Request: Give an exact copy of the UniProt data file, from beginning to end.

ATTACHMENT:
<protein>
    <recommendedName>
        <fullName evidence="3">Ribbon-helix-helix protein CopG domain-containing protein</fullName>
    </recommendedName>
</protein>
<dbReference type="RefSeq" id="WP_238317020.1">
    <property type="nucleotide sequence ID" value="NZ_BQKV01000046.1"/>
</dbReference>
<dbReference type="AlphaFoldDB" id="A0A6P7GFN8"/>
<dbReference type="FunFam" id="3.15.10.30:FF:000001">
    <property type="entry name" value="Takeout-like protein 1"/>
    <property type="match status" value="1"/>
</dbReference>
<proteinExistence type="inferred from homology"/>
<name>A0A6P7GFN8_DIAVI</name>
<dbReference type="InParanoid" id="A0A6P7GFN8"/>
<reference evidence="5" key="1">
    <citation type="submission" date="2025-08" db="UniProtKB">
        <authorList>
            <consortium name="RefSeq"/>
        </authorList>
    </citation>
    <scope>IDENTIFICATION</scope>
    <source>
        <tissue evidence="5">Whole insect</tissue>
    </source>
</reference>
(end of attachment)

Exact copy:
<protein>
    <recommendedName>
        <fullName evidence="3">Ribbon-helix-helix protein CopG domain-containing protein</fullName>
    </recommendedName>
</protein>
<dbReference type="RefSeq" id="WP_238317020.1">
    <property type="nucleotide sequence ID" value="NZ_BQKV01000046.1"/>
</dbReference>
<dbReference type="AlphaFoldDB" id="A0A6P7GFN8"/>
<dbReference type="FunFam" id="3.15.10.30:FF:000001">
    <property type="entry name" value="Takeout-like protein 1"/>
    <property type="match status" value="1"/>
</dbReference>
<proteinExistence type="inferred from homology"/>
<name>A0A6P7GFN8_DIAVI</name>
<dbReference type="InParanoid" id="A0A6P7GFN8"/>
<reference evidence="5" key="1">
    <citation type="submission" date="2025-08" db="UniProtKB">
        <authorList>
            <consortium name="RefSeq"/>
        </authorList>
    </citation>
    <scope>IDENTIFICATION</scope>
    <source>
        <tissue evidence="5">Whole insect</tissue>
    </source>
</reference>